The food at King Yum is Chinese American, which a cuisine has been pooh-poohed by a lot of Chinese food buffs in recent years as being inauthentic, dated, gloppy and lacking of flavor. This is a sentiment that for the most part I tend to agree with. However, King Yum is the exception rather than the rule — every dish here is made with care and there are no shortcuts taken, which I’ll elaborate a bit more on.

Suffice to say that King Yum is one of the restaurants that established and invented the cuisine, and in my opinion, pretty much every Chinese American restaurant in this country that makes a version of King Yum’s dishes is a crappy and unfaithful copy.

King Yum is THE benchmark by which all Chinese American cuisine should be measured up to — they do everything the old fashioned way, using recipes that haven’t changed in 54 years. You can also get very authentic modern Chinese dishes as well at King Yum, but the traditional Chinese American dishes at this restaurant is what keeps bringing me back.

Storefront on Union Turnpike, at night.

The architecture of King Yum has remained largely unchanged for the past 40 years. While the neighborhood itself has changed a lot and more modern Chinese restaurants have moved into the area, King Yum remains as a bastion of well prepared Chinese American cuisine.

100 yards to the left of the restaurant lies Hillcrest Jewish Center which was also established about the same time King Yum was opened. If you ever heard the expression about the relative success of opening Chinese restaurants in predominantly Jewish neighborhoods, this was likely the restaurant and neighborhood that defined it.

Jack Perlow, my paternal grandfather had his orthodontics practice across the street and was one of the founding members of the HJC. The residential neighborhood adjoining Hillcrest Jewish Center is practically surrounded by Chinese restaurants  Kosher eateries and Bagel Stores — everything a Jewish New Yorker needs for basic survival. Peking House, another long established Chinese restaurant is very close to the Hillcrest center as well.

Click on the “Read the rest of this entry” link for more food photos and commentary.

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NJ Dining: Lee's Hawaiian Islander

July 10, 2006

Lees Hawaiian Islander

768 Stuyvesant Ave, Lyndhurst, NJ

So, for lack of a better description, I didn’t get enough umbrella drinks and expertly prepared bad American Chinese food this week, so Sunday night we went to North Jersey’s other Polynesian throwback, Lee’s Hawaiian Islander in Lyndhurst. Lee’s also had a Clifton location, but it closed due to a fire in 2003.

Lee’s is a huge orange painted building with no windows that dates back 30 years.

The Tiki Bar.

The cavernous main dining area.

The ceilings at Lee’s are at least 18 feet tall, probably closer to 20. A Polynesian outrigger boat filled with fake Hawaiian orchids and stuffed exotic birds is suspended from the ceiling.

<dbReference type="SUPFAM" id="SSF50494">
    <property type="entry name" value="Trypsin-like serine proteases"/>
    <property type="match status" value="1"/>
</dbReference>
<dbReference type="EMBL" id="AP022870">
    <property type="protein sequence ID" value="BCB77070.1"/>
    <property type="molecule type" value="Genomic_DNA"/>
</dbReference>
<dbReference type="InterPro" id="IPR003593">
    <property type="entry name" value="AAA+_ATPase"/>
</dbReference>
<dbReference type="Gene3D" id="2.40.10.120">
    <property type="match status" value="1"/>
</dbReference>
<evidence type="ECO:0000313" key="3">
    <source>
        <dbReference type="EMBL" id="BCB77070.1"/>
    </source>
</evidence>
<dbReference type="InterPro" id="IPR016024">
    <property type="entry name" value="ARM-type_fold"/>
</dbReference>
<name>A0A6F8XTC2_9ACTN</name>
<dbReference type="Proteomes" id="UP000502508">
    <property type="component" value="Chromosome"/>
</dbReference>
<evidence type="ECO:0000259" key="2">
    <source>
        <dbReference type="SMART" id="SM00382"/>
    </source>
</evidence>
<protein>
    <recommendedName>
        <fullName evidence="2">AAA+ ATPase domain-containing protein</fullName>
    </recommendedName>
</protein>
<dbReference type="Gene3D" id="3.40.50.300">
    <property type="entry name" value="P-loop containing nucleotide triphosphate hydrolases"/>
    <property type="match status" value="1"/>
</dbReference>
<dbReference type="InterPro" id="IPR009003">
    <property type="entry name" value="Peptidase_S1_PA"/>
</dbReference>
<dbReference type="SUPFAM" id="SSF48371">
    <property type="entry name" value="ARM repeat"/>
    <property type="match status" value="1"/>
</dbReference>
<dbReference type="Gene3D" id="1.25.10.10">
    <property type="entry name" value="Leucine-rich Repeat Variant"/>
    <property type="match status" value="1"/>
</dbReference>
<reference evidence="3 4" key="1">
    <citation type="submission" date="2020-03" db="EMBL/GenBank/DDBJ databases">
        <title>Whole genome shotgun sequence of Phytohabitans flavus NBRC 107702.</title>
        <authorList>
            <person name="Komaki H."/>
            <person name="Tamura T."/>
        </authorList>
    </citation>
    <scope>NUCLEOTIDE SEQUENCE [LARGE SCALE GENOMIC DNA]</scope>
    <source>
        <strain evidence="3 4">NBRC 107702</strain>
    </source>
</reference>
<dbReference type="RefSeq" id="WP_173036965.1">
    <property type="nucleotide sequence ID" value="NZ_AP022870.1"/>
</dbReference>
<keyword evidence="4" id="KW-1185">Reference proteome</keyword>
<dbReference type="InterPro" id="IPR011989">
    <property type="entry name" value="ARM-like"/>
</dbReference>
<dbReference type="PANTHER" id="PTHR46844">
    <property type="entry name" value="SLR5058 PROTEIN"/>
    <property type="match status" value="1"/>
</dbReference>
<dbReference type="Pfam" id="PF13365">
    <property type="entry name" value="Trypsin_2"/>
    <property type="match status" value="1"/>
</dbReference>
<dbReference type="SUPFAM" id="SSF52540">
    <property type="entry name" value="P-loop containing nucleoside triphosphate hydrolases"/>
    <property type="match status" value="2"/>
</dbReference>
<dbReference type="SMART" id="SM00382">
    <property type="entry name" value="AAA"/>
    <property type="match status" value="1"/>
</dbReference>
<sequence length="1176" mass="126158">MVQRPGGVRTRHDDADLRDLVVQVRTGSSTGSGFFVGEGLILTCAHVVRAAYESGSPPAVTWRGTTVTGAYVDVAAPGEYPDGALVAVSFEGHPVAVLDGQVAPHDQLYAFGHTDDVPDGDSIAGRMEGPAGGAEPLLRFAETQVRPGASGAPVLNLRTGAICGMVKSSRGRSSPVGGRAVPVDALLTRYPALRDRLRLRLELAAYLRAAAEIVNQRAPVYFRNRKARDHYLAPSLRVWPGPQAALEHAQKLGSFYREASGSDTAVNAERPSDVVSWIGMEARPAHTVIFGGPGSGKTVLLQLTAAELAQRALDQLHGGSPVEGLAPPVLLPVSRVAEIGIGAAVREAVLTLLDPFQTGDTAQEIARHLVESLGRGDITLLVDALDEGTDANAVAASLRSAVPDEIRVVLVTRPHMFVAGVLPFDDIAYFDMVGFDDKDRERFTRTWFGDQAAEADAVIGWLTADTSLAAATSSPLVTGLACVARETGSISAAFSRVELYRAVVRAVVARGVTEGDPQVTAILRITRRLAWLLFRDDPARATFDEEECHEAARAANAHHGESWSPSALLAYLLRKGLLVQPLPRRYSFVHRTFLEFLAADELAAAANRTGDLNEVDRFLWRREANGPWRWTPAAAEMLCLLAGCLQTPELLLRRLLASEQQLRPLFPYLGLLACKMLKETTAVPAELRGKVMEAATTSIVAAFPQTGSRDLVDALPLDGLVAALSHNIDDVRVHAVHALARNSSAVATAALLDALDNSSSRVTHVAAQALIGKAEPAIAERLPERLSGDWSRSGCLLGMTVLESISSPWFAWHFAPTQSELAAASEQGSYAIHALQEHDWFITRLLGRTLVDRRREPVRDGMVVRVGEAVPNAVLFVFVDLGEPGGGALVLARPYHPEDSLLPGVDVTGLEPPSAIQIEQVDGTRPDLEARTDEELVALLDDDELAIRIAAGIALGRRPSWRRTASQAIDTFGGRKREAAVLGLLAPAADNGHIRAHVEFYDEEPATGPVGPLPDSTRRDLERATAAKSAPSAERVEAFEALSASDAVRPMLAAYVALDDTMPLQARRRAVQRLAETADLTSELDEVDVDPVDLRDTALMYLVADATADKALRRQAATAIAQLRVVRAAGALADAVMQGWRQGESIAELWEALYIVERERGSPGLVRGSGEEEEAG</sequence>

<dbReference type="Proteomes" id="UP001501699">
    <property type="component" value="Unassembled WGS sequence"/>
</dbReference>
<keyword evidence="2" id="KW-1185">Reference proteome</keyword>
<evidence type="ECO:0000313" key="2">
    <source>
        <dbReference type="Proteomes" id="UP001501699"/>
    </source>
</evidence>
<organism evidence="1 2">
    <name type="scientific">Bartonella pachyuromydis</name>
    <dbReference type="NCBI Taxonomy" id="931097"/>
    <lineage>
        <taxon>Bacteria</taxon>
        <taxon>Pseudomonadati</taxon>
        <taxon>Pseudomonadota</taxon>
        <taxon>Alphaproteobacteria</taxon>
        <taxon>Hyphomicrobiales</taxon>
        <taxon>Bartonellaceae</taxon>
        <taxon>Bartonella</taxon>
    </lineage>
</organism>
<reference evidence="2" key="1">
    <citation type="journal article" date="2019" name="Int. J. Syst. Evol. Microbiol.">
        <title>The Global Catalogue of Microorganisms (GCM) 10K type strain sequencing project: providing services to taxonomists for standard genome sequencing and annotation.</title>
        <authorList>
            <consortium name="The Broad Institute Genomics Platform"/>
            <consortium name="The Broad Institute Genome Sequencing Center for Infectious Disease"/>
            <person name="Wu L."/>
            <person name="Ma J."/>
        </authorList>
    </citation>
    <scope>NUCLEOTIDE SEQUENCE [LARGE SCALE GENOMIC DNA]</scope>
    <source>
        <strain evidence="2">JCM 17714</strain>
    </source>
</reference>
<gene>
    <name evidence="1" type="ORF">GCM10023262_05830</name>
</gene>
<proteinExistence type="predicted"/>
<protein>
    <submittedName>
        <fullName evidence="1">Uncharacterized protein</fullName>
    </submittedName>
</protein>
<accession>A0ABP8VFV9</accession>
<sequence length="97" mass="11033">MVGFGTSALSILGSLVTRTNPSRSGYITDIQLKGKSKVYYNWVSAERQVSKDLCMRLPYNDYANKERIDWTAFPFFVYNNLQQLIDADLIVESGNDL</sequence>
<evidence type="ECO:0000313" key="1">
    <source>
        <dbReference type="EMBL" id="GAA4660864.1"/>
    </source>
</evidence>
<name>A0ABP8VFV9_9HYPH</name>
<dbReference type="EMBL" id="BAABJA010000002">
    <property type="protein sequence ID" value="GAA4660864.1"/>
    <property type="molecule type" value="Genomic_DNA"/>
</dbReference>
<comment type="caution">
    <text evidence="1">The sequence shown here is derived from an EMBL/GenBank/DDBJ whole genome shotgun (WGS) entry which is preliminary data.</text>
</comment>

The drink menu. Unlike other Polynesian restaurants I have visited previously, these drinks defy description. I guess they are so classic that everyone should know what they are and what’s mixed in them, but you could always ask.

A Mai Tai (left) and a Zombie (right). The Zombie appears to differ from the Mai Tai in that it has probably 4x the amount of alcohol in it.

Zombie closeup.

Zombie after-effects.

Pu-Pu Platter, the classic.

Young Chow Fried Rice

Sweet and Sour Pork. Yeah, I know, so sue me.

Along with Shrimp with Lobster Sauce, Egg Foo Young is also a benchmark Chinese-Am dish for me, so I order it at pretty much every place I visit that specializes in that type of food. Lee’s is excellent — the gravy doesn’t taste like uncooked flour or overly grease laden and the egg patties are perfectly cooked.


NJ Dining: Chan's Dragon Inn

July 5, 2006

Chan’s Dragon Inn
630 Broad Ave, Ridgefield, NJ
(201) 943-1276

I’d like to think that since getting married 11 years ago, and then later on forming eGullet, my tastes in Asian cuisine and particularly Chinese food have matured. I love great regional Chinese food, particularly real Sichuan, Hunan and Shanghainese food when I can get it, and I’m a frequent customer of several the local Hong Kong-Style Dim Sum haunts in the area as well. Still, at the end of the day you sometimes want the Chinese food of your youth, that your parents and grandparents introduced you to. For me, its the sort of Chinese food that was (and still is) served at places like King Yum in Fresh Meadows, Queens (and long-gone venues like Trader Vic’s and Don The Beachcomber) a totally American style of Chinese food that never, ever existed in Asia and is served in such kitschy atmospheres, you’d think you’d died gone to to Tiki hell.

Chan’s Dragon Inn is such a place. True to my own memories of King Yum while growing up in Queens, Chan’s is totally bad-ass old-school Polynesian Chinese, and they’ve been proudly serving knock-you-flat-on-your-ass umbrella drinks and Egg Foo Young since 1965. Walking into this restaurant throws you right into a time warp, where life was simpler back then, as were tastes in food. People wanted to escape a bit in their dining experience, even if it was in a totally faux atmosphere, and the food really wasn’t truly Polynesian. It doesn’t matter — I’m a complete sucker for this type of place.

To fully appreciate it, you really need to be immersed in the atmosphere itself (click for video, uploaded to Google).

The storefront on Broad Ave.

If you’re not old enough to remember what Master Charge, Carte Blanche and BankAmericard is, you’re likely going to be somewhat traumatized by what lies inside.

Abandon all hope, ye who orders from this drink menu. You might not be able to find your way back home afterwards.

That drink is most definitely on fire.

Wonton soup, in a classic American-Chinese preparation with peices of bright red roast pork in it..

Shrimp with Lobster Sauce and Roast Pork Fried Rice. This and Egg Foo Young (below) are the benchmark dishes of any Amercian-Chinese restaurant. Chan’s versions are excellent and retro-tastic.

Egg Roll — with both pork and shrimp in it, fried to golden brown perfection.